Thursday, 20 August 2015

Pinteresting Test Automation - JavaScript Edition

It's been a roller-coaster of a month since my last blog post. In the last four weeks I have successfully managed to change job and learn JavaScript! I started on JavaScript the same way as Python by completing the free codecademy course. If you test things and you want to learn basic programming you should definitely give it a try.

Some initial observations made while learning JavaScript:

1) The learning process was much faster than last time. Knowing a first language definitely helps with learning a second. My first Fizzbuzz in Python took 30 minutes, but my first Fizzbuzz in JavaScript took 3 minutes.

2) White space is not an enemy in JavaScript land. Viva the curly bracket!

3) Forgetting semicolons isn't nearly as bad as I thought it would be.

I've also learned absolutely loads of things about test automation with JavaScript in the last couple of weeks, which is the main reason for this blog post (hooray!).

One of the first things I did was install Node.js which comes with a truly awesome package manager called npm. The package manager made it really easy to try out all of these testing frameworks. Beware if you're on Windows 10 however, some tweaking was required to get it working correctly (Stack Overflow is your friend).

I discovered that there are many different testing frameworks available for writing tests with JavaScript. Actually it's not just testing frameworks, there are many, many JavaScript frameworks in general. Far too many of them. There is a joke among developers that a new JavaScript framework is born every sixteen minutes!

Testing frameworks I encountered and explored were:

* Jasmine

* Mocha

* Chai

* Cucumber.js

* Selenium WebDriver JS

* Nightwatch.js

* Protractor.js

Some of these frameworks are specifically for unit testing, some are for end to end testing. Some depend on each other, some are agnostic and framework free.

I drew a little ASCII diagram to try visualise them. Each framework is listed left to right in a box with either (u) for unit testing or (e2e) for end to end testing. Each framework box has everything it uses on listed underneath it.

These test frameworks increase in complexity from left to right. Jasmine stand alone is a simple unit test framework that just requires JavaScript. Protractor is a more complex end to end test framework that requires either Jasmine (or Mocha and Chai) (or Cucumber) and uses both WebDriver and Node.js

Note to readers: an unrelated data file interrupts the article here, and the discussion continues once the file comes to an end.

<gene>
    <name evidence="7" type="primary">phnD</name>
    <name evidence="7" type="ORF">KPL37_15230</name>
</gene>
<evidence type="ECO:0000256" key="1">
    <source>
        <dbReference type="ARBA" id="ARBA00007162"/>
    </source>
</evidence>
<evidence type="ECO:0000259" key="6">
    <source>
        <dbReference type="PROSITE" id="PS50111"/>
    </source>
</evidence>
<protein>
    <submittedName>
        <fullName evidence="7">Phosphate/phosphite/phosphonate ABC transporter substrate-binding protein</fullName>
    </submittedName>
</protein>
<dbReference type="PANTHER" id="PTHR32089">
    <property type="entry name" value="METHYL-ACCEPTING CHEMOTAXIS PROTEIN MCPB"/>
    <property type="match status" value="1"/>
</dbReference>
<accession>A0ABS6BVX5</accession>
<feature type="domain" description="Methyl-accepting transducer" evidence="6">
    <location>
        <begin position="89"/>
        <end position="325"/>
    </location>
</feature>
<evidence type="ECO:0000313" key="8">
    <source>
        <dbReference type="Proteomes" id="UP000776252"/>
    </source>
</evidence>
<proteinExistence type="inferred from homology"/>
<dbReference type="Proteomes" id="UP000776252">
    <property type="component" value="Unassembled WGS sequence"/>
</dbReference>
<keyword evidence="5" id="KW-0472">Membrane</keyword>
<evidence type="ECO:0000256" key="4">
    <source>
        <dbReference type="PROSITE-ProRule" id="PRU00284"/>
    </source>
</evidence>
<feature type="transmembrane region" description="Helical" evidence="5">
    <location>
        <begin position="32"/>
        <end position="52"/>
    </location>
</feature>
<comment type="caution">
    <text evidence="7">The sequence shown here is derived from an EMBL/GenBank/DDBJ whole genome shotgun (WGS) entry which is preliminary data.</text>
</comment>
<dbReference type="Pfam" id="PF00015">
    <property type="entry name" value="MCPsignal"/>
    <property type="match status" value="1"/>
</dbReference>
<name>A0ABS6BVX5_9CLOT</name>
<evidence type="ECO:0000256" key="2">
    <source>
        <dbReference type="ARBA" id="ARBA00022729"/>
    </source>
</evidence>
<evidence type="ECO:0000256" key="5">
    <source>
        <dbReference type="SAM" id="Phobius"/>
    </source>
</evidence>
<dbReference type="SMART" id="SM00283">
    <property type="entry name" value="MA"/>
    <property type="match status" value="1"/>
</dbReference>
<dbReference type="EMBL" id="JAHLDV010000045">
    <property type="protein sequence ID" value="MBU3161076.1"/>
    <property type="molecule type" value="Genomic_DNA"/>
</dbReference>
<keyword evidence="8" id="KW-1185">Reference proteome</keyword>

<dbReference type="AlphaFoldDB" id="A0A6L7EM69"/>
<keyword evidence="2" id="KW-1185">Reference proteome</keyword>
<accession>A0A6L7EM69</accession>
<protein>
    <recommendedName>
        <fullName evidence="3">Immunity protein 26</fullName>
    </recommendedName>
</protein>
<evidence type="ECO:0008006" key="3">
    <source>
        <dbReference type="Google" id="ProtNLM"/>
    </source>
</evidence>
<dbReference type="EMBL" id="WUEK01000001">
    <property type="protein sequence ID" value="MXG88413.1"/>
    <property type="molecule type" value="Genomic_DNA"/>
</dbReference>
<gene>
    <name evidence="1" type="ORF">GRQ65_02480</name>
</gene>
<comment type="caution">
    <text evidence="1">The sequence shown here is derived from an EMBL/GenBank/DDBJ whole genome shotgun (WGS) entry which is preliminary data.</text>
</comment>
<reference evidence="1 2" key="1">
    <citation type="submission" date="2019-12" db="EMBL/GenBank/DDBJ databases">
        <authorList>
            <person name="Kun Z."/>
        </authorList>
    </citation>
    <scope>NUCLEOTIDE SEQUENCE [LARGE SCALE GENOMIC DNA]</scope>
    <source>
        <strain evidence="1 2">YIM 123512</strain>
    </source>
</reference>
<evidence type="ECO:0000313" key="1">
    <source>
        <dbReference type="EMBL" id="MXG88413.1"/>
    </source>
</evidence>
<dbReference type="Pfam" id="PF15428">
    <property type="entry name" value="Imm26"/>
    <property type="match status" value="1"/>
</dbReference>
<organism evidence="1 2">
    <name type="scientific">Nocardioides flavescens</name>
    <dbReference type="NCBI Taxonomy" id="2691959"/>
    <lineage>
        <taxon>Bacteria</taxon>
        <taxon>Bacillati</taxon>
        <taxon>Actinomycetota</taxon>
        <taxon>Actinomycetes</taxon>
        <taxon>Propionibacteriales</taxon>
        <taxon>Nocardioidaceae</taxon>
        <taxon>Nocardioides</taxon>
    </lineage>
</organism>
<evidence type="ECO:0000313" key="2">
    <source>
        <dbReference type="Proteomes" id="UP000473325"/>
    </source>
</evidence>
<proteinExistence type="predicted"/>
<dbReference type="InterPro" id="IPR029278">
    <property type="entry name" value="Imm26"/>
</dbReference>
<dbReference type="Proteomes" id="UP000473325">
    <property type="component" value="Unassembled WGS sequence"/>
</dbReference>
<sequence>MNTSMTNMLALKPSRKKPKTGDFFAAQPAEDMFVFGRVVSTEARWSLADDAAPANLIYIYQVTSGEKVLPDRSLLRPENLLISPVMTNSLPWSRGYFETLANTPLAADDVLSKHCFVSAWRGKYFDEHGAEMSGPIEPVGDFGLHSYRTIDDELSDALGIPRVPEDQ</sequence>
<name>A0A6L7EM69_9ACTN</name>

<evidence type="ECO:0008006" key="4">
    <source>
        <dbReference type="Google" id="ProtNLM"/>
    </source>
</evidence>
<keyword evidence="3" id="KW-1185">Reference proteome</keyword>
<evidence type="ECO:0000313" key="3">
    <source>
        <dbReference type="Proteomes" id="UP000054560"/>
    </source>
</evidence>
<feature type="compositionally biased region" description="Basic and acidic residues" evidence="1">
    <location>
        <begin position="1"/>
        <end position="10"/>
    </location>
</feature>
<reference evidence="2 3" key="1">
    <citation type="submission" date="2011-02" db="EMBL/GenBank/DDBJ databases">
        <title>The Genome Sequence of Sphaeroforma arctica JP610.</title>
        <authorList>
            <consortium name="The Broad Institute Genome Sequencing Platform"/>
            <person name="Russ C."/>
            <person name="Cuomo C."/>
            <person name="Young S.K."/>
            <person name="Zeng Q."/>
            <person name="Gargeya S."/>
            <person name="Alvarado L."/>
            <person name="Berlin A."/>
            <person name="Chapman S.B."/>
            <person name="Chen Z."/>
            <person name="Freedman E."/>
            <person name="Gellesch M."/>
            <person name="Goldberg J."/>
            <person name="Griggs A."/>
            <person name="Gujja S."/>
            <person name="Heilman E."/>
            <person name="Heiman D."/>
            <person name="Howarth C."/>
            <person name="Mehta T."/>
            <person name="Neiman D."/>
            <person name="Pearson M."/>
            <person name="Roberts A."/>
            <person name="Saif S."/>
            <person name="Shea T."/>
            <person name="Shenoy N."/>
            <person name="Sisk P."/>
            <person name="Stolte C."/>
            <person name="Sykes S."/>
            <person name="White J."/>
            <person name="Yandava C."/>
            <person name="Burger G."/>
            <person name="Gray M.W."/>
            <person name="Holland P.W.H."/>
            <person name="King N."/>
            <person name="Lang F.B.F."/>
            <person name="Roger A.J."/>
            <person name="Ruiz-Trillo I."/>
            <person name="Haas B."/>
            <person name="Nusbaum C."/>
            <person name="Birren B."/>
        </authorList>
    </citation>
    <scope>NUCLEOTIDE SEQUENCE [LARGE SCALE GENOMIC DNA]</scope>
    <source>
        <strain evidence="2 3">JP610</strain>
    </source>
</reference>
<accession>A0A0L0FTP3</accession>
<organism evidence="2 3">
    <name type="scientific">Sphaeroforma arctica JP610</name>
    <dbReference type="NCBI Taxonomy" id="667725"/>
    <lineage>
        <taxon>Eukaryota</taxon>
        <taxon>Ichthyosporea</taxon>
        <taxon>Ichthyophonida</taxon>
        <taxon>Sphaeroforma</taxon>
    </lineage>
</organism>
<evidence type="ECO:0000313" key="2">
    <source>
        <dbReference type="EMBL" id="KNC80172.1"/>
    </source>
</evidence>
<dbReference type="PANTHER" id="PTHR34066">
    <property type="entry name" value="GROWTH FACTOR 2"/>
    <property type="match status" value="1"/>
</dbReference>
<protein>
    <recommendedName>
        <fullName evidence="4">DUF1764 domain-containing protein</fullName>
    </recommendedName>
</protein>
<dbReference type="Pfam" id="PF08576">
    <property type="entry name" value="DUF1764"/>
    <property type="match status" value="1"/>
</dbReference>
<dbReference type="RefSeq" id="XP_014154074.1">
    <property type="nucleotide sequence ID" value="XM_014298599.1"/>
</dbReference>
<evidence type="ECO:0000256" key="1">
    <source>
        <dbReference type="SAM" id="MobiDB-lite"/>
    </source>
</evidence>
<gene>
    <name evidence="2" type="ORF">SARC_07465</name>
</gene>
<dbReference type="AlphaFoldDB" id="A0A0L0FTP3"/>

I had a play around with Jasmine stand alone but as this is a unit test framework, I found I had to actually write some Javascript code before I had anything to run my tests against. Unit tests are usually written by the developers that are developing the application. As a Test Engineer, the tests I need to write are a mixture of both acceptance tests, integration tests and end to end tests.

* Acceptance test - Determines if a specification (also known as a user story) has been met.

* Integration test - Determines if a number of smaller units or modules work together.

* End to end test - Follows the flow through the application from the start to the end through all the integrated components and modules.

I looked at Protractor next. Protractor is a testing framework which has been around for a couple of years. I saw that the tests were formatted in a BDD (Behaviour Driven Development, not Beer Driven Development) style.

The syntax protractor uses is based on expect along the lines of 'expect something to equal something else' rather than the more familiar verify/assert statements I encountered when I was writing Selenium WebDriver tests in Python. Protractor's main strength is that it was created specifically to test AngularJS applications. It supports element location strategies for Angular specific elements. If you need to test anything created in AngularJS, Protractor is the King of the Hill.

I then moved on to looking at Nightwatch which felt closer in syntax to the Selenium WebDriver tests I had previously written. Nightwatch is newer than Protractor making it its first appearance on GitHub in February 2014. I found a good tutorial for getting started with Nightwatch which also has a demo on GitHub .

I after a bit of playing around with it, I decided I was going to re-write my Python Pinterest test in JavaScript Nightwatch.

I went through all the Nightwatch asserts and commands and tried to include as many of them as possible in the sample test I wrote.

It was very reassuring to see first-hand that JavaScript and Nightwatch are capable of carrying out all of the tasks possible with Python and Selenium WebDriver.

Anyway here is the test example I wrote with JavaScript and Nightwatch. One of the main advantages I found of writing within a testing framework was that creating the tests was actually much faster. The amount of text I had to physically type in was less than if I hadn't been using a test framework. Also, instead of faffing around with variable assignments a lot of the nitty gritty of what was going on in the background was actually hidden away from me allowing me to just focus on writing the test.

1 comment:

  1. Good job and nice blog presentation made.Thank you for sharing. I am looking forward for more such articles.
    Regards
    Software testing Company

    ReplyDelete